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Nevada ceremony highlights flag, patriotism

The National Society of the Daughters of the American Revolution held an American flag retirement ceremony at the Veterans Cemetery in Boulder City.

Flags that reached the end of their usable age through decay, rips and tears, fire damage or other consequences were ceremoniously burned by individuals and representatives of patriotic groups.

The worn flags came from all over Southern Nevada. Nikki Allen-Kyger, a regent in the Valley of Fire NSDAR, opened the program by telling the audience, “Thanks for your devotion to the flag and to your country.”

After an invocation by Chaplain Alexx Green, and a music selection by Bagpiper Dennis Hangey of the Scottish American Military Society, Shirley Dunphy led the Pledge of Allegiance at the event this spring.

There were several speakers who presented formal patriotic comments, and others who presented personal statements. Fred Wagar, Deputy Director of the Nevada Department of Veterans Services which has an office in Pahrump, commented that the American flag is known by several names — Stars and Stripes and Old Glory being two.

He noted that it’s a “piece of cloth that creates many emotions. The flag represents a lot.” He added that the flag is “the face of veterans,” and represents the memory for some of them of being overseas while serving in the military. He further explained that when a flag is torn and tattered it is no longer serviceable and must be destroyed in a dignified manner. “We are all here because we respect the flag.”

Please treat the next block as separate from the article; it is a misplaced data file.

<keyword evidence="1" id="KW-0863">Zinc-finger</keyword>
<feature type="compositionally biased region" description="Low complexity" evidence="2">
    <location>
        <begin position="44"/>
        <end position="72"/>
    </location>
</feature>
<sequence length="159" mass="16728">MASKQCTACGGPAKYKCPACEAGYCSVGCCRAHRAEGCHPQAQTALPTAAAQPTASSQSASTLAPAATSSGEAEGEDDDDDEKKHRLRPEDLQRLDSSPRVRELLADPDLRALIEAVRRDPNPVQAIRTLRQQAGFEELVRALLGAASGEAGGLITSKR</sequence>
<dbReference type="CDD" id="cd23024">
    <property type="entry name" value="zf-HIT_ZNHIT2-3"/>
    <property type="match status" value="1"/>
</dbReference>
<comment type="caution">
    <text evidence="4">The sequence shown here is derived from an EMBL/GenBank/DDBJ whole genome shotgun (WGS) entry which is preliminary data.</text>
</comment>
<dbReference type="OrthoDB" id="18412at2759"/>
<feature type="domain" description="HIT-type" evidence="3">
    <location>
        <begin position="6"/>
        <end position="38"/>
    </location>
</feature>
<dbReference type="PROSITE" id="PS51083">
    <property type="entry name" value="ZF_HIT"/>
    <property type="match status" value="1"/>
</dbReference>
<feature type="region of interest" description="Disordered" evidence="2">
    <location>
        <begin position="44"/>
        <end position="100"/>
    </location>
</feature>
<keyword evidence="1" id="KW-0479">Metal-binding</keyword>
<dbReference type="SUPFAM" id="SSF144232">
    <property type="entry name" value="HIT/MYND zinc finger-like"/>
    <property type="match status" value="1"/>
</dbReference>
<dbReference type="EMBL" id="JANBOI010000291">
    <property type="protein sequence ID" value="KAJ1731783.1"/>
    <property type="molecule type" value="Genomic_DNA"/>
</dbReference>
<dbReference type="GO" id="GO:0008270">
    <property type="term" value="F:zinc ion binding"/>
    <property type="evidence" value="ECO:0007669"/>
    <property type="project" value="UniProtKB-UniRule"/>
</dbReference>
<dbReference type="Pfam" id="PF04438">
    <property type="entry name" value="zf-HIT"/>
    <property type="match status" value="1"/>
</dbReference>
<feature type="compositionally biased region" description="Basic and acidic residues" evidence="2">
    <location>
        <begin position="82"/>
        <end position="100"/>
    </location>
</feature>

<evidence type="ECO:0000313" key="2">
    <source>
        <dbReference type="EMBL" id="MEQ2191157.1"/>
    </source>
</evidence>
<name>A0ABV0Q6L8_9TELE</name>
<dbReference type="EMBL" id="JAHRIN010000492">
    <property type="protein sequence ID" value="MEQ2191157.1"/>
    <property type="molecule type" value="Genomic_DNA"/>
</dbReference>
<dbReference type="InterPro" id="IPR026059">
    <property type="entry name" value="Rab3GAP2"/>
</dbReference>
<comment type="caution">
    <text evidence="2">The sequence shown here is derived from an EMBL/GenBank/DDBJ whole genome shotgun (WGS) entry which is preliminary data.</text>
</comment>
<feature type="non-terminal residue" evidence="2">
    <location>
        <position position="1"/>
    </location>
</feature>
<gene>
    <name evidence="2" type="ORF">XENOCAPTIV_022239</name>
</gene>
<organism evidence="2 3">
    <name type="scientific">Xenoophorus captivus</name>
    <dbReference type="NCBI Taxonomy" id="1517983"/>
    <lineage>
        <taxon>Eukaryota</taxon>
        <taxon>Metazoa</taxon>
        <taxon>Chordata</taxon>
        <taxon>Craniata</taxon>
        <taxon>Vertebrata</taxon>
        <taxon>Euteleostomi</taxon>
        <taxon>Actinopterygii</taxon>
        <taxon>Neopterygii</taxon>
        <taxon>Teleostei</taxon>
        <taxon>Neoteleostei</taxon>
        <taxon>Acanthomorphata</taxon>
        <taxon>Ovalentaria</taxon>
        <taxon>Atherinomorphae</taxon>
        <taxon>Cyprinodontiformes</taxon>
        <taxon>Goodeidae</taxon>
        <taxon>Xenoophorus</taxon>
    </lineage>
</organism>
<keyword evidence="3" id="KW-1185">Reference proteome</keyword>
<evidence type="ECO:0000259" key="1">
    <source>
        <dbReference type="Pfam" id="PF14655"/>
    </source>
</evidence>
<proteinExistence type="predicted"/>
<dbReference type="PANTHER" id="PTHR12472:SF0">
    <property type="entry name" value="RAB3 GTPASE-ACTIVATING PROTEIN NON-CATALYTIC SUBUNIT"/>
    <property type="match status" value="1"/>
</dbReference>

Several formal selections were read by National Society of the Daughters of the American Revolution officials. Of special note, teenager Madison Van Ness of the Children of the American Revolution read a poem she composed entitled “Proud to Serve You.”

At the conclusion of the formal ceremony, members of the audience helped to carry the distressed flags outside to the Walk of Life where a burn pit had been fired up. They stood with their hands over their hearts while “Taps” was played. Then one by one, men and women, boys and girls, passed by the flames and deposited the flags.

At one point during the procession, a military helicopter was flown over the cemetery in an airborne expression of honor. It flew low enough to the ground for those watching to excitedly wave to the smiling pilot, who was easily recognizable. It was a fitting end to a day of respect, honoring America’s flag from the ground all the way up to the sky.

Chuck N. Baker is a Purple Heart veteran of the Vietnam War and the host of “That’s America to Me” every Sunday at 7 a.m. on 97.1-FM.

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